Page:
Lazy workers, in insect colonies, are very important for long-term sustainability of those colonies.
Everyone knows that insects live in colonies; they work in societies, and they follow the rules of a good social order. They are very efficient in doing their work, i.e. collection of food. However, few people know that ant colonies have many inactive workers. Sometimes, the number of those inactive workers results in reduced short-term productivity of ant colonies.
Scientists were amazed by the presence of this strange kind of nature of ant colonies, which is completely by natural selection. Then they studied the presence and importance of those lazy workers in insect colonies. They found that the “long-term sustainability of a colony” could only be achieved with the help of those lazy workers. They suggested that colonies with “variable thresholds”, i.e. ant workers having different nature of working, could persist longer as compared to those colonies having “invariable thresholds”, i.e. ant workers having almost similar nature of doing their jobs. This is due to the reason that inactive or lazy workers help in performing the critical work of replacing active workers, when they are fatigued. This replacement of active workers by inactive workers has been reported by research.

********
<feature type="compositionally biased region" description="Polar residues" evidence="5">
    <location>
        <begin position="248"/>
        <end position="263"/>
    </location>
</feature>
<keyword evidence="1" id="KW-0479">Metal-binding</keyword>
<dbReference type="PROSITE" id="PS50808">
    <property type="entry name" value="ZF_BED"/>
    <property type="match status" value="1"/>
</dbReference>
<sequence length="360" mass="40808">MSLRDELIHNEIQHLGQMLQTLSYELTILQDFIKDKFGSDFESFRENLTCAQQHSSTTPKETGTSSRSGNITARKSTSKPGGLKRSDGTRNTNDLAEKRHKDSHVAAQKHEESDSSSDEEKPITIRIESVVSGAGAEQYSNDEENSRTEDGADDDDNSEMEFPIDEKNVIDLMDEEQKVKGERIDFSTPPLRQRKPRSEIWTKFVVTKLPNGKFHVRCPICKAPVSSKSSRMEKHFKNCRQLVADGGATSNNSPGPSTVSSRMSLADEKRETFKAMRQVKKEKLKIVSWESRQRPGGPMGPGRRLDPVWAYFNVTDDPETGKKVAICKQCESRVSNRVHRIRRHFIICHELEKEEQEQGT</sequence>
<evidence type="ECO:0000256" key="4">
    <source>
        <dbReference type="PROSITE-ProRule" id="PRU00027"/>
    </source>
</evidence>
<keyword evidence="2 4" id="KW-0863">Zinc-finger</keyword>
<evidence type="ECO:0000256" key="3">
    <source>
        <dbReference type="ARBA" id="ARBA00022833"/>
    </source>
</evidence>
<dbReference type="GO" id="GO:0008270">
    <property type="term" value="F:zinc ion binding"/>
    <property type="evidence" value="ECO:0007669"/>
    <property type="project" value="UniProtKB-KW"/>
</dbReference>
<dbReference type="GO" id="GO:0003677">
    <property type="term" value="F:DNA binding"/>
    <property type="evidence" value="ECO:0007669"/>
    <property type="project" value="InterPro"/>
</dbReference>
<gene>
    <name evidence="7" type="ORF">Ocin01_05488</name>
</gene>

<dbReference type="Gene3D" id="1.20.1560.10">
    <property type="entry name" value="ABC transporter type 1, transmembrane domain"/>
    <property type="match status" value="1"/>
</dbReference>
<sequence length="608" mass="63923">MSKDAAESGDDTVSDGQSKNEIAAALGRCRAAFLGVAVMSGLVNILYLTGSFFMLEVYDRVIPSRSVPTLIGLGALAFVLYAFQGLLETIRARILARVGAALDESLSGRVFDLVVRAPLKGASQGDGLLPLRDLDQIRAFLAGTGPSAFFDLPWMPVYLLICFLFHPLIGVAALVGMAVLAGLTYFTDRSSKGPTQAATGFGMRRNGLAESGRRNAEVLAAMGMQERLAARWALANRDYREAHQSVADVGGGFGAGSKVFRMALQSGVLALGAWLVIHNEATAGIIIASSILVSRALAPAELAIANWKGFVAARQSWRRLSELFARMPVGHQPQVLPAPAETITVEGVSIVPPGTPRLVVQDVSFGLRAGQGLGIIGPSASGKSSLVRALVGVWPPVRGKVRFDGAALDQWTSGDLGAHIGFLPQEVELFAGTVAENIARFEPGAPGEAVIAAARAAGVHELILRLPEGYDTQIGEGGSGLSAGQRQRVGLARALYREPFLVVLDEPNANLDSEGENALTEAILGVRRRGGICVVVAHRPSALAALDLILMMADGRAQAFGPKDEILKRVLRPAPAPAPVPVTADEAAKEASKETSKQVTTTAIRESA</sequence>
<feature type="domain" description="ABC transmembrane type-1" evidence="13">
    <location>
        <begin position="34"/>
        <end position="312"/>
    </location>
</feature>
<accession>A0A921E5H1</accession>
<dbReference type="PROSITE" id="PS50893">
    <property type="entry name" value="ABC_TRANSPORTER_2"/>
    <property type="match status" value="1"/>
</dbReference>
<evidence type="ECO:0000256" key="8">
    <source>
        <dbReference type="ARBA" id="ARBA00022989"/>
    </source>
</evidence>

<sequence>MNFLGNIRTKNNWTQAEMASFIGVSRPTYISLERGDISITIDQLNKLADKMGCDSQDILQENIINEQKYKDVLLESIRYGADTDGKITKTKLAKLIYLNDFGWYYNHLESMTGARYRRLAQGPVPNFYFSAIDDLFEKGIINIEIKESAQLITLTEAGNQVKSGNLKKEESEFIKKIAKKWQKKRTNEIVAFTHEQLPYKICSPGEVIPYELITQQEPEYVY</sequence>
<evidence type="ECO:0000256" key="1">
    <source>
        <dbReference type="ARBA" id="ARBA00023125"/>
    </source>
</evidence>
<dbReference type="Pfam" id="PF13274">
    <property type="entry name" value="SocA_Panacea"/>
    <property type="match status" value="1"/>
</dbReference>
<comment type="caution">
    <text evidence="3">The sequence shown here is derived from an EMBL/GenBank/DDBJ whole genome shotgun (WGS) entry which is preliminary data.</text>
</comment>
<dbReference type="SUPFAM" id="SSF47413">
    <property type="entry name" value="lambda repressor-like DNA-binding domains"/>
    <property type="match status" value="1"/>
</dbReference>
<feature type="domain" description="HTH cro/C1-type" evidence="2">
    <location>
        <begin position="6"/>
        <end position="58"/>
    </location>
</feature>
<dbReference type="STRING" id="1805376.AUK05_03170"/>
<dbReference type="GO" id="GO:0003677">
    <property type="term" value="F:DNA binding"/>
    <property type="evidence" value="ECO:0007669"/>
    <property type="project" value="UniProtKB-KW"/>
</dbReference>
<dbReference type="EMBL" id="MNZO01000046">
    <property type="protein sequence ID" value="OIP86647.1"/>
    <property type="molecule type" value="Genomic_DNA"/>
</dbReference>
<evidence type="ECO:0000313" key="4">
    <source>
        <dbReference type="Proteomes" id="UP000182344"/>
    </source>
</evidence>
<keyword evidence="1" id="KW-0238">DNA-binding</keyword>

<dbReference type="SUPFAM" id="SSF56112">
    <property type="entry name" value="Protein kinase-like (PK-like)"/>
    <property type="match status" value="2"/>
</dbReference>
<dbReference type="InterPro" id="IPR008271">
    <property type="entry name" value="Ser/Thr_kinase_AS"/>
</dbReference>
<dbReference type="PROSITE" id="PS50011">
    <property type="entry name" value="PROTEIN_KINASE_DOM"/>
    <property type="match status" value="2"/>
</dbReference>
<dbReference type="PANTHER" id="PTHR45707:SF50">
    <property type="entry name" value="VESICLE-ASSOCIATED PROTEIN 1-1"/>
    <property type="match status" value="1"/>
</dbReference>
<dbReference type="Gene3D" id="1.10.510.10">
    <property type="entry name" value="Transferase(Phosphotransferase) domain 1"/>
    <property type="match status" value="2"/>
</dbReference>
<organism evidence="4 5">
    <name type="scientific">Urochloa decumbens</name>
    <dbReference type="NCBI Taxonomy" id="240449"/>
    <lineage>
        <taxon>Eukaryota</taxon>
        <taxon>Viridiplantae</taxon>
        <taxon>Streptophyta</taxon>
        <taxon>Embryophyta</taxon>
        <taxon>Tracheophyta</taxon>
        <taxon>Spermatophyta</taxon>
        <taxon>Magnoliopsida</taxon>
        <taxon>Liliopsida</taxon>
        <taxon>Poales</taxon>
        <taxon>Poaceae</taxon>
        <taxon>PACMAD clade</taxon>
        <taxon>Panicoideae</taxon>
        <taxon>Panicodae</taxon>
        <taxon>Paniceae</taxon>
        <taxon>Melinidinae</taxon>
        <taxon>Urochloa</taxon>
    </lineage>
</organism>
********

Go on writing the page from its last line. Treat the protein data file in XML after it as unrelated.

“The presence of inactive workers increases the long-term persistence of the colony at the expense of decreasing short-term productivity,” researchers concluded.
Hasegawa, E., Ishii, Y., Tada, K., Kobayashi, K., & Yoshimura, J. (2016). Lazy workers are necessary for long-term sustainability in insect societies Scientific Reports, 6 DOI: 10.1038/srep20846